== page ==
Hillsdale has more students training to be Marine officers than any other college or university in Michigan, according to the Marine’s Ann Arbor Officer Selection Station.
The college has 10 candidates involved in Platoon Leadership Class while Michigan State University, the school with the next-highest number of candidates, has seven. The University of Michigan has three.
When looking at the percentage of undergraduates involved in PLC at each school, Hillsdale far exceeds other institutions. If UM and MSU had the same percentage of students involved as Hillsdale, they would produce 202 and 279 PLC candidates respectively.
Marine Gunnery Sgt. Dominic Freda believes such a large number of Hillsdale students are involved with PLC because so many of its students have a desire to serve and give back to their country.
“Those with a Hillsdale degree, they have options, but serving is one of those big ones,” Freda said.
And according to Freda, Hillsdale doesn’t just produce a large quantity of candidates, but also a high quality of candidate.
“One thing that we know that’s coming out of Hillsdale is that they believe in the Constitution and that they’re morally, mentally, and physically capable,” Freda said.
PLC is an officer training program for freshman, sophomore, and junior college students interested in becoming officers in the Marines. Candidates who successfully complete the program have the opportunity to accept a commission as a second lieutenant in the Marine Corps. During the summers before their senior year, candidates must complete six- or 10-week officer candidate schools.
Before enrolling in Hillsdale, sophomore Josh Bailey took a gap year when he wasn’t accepted into the Naval Academy. In his first semester at the college, Bailey signed on with PLC.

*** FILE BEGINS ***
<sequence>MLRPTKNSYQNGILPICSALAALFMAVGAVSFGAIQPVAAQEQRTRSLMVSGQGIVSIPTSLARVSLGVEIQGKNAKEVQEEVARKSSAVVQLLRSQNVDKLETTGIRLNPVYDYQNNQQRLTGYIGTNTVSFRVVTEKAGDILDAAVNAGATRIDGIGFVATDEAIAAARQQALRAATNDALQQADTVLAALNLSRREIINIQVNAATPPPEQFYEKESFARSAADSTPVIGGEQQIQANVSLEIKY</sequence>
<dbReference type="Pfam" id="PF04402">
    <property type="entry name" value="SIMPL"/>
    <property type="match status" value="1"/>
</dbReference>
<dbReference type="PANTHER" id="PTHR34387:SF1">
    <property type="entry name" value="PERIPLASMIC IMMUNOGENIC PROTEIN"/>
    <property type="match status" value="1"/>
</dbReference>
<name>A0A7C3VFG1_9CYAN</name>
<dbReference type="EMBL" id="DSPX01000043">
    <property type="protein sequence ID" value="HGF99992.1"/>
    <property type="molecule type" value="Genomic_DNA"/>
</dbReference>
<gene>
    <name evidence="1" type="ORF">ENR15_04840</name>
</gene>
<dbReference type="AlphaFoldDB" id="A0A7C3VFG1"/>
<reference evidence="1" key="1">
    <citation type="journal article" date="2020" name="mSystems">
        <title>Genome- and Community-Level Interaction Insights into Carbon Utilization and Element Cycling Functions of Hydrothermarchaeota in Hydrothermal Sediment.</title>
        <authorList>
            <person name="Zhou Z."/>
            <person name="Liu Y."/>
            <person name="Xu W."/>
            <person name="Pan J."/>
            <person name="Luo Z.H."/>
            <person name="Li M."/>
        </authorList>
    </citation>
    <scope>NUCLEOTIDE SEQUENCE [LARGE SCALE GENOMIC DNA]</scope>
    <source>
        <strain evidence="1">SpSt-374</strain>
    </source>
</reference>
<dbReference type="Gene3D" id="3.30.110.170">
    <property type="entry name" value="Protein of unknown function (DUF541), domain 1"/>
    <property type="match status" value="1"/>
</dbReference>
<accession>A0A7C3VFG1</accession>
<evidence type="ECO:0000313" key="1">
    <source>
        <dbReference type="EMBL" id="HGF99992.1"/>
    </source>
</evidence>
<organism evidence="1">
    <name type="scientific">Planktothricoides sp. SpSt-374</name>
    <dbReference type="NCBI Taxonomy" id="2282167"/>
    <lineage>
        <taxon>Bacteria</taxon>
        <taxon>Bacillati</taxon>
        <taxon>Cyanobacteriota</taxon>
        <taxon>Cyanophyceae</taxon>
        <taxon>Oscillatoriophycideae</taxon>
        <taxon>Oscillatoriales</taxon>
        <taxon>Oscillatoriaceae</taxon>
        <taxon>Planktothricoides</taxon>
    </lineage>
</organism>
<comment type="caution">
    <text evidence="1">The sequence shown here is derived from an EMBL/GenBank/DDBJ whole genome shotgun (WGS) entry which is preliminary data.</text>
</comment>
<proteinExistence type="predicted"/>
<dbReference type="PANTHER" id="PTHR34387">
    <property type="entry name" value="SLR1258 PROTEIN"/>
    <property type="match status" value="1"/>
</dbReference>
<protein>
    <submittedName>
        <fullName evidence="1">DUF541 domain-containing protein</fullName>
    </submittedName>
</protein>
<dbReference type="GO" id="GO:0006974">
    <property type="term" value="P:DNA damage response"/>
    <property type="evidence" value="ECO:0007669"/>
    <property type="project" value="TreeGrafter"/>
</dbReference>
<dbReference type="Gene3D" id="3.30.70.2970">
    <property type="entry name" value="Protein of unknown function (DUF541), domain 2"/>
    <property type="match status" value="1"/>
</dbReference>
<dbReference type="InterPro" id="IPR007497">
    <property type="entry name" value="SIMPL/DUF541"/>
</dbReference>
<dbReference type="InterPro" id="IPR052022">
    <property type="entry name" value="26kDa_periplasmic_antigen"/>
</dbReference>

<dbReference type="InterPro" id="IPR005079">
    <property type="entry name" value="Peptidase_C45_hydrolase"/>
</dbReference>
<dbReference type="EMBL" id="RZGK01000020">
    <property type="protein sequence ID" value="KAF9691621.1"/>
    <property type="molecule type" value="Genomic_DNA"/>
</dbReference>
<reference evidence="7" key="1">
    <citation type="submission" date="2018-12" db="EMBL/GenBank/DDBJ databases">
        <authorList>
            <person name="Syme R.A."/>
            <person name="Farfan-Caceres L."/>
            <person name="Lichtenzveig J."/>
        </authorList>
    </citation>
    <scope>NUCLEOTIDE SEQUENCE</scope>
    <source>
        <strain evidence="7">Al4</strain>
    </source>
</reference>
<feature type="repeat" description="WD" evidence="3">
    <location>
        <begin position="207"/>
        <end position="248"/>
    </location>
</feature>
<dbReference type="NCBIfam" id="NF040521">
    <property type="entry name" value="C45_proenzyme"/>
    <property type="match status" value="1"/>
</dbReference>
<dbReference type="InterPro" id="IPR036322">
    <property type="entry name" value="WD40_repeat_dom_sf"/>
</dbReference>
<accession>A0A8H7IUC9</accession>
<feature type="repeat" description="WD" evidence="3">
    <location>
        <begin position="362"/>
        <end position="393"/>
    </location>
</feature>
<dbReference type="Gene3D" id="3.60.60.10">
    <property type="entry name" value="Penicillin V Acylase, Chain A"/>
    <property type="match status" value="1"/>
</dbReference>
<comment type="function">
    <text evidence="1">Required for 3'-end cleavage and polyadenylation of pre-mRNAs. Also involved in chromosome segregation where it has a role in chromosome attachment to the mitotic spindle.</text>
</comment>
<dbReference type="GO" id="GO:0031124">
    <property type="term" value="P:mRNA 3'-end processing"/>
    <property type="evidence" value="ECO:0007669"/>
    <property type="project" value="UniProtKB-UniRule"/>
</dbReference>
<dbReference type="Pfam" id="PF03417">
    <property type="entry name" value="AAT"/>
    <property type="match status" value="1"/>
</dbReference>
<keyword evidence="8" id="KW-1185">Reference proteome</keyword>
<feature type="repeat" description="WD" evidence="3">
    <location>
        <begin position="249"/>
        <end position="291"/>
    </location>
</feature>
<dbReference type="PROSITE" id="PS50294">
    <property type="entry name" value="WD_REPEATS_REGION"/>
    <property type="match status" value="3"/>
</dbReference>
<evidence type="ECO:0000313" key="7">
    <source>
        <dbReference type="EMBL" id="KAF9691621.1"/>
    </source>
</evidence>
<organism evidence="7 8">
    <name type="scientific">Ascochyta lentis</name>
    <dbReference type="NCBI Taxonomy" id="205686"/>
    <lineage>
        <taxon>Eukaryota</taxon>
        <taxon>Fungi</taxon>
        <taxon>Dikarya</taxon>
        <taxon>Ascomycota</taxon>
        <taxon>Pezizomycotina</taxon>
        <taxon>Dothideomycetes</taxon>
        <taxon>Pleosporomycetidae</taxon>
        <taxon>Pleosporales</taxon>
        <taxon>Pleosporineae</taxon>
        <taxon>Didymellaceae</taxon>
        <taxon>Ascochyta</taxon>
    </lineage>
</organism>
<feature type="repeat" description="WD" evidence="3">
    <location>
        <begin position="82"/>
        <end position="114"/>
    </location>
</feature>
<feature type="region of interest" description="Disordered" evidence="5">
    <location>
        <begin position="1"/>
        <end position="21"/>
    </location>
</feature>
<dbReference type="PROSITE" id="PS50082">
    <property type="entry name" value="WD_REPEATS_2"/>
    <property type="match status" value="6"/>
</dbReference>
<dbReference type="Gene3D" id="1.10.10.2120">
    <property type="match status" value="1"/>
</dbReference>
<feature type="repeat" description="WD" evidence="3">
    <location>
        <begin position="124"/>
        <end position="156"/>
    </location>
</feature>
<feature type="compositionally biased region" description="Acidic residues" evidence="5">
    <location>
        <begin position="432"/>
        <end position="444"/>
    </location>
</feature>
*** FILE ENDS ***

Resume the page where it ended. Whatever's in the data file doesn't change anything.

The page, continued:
“The military has been on my mind for a long time,” he said. “I was actually thinking about enlisting during high school and going into the reserves during college, but my parents didn’t want me to do that.”
One of the reasons Hillsdale has so many students who become PLC candidates is because of the type of student it attracts — the type of people Bailey describes as patriots. A lot of students considered military academies before coming to Hillsdale, he said.
Another reason Bailey believes Hillsdale has so many PLC candidates is that students here hold a common value with the Marines: “to defend the Constitution against enemies foreign and domestic.”
Sophomore Aubrey Brown said she knew she wanted to be in the military since she was young and enjoys the different type of experience she has in PLC than she wouldn’t otherwise get as a part of her cheer team or with her Chi Omega sorority sisters.
“In my PLC program I’m hanging out with a lot of boys doing a lot of pushups, where in sorority life I’m wearing high heels and hanging out with girls,” Brown said. “But they’re more similar than they are different, the sisterhood and the brotherhood.”
Brown said she sees discipline as a value shared by both Hillsdale and the Marines.
Brown also said when Hillsdale’s PLC candidates go to monthly “pool” events with other Michigan college students involved in PLC, the Hillsdale candidates stand out.
“We carry ourselves a way other students don’t,” Brown said. “There’s an air of confidence that I think a lot of other students don’t have.”
Freda agreed with Brown.
“Generally when they’re in a group, the Hillsdale guy is the one that wants to step up and lead the group,” he said.
And while Hillsdale students often lead at pool events and Brown said Hillsdale’s PLC candidates are a close-knit group, she also said they’re willing to help candidates from other schools.
“Hillsdale students go out of their ways to help the other poolees,” she said.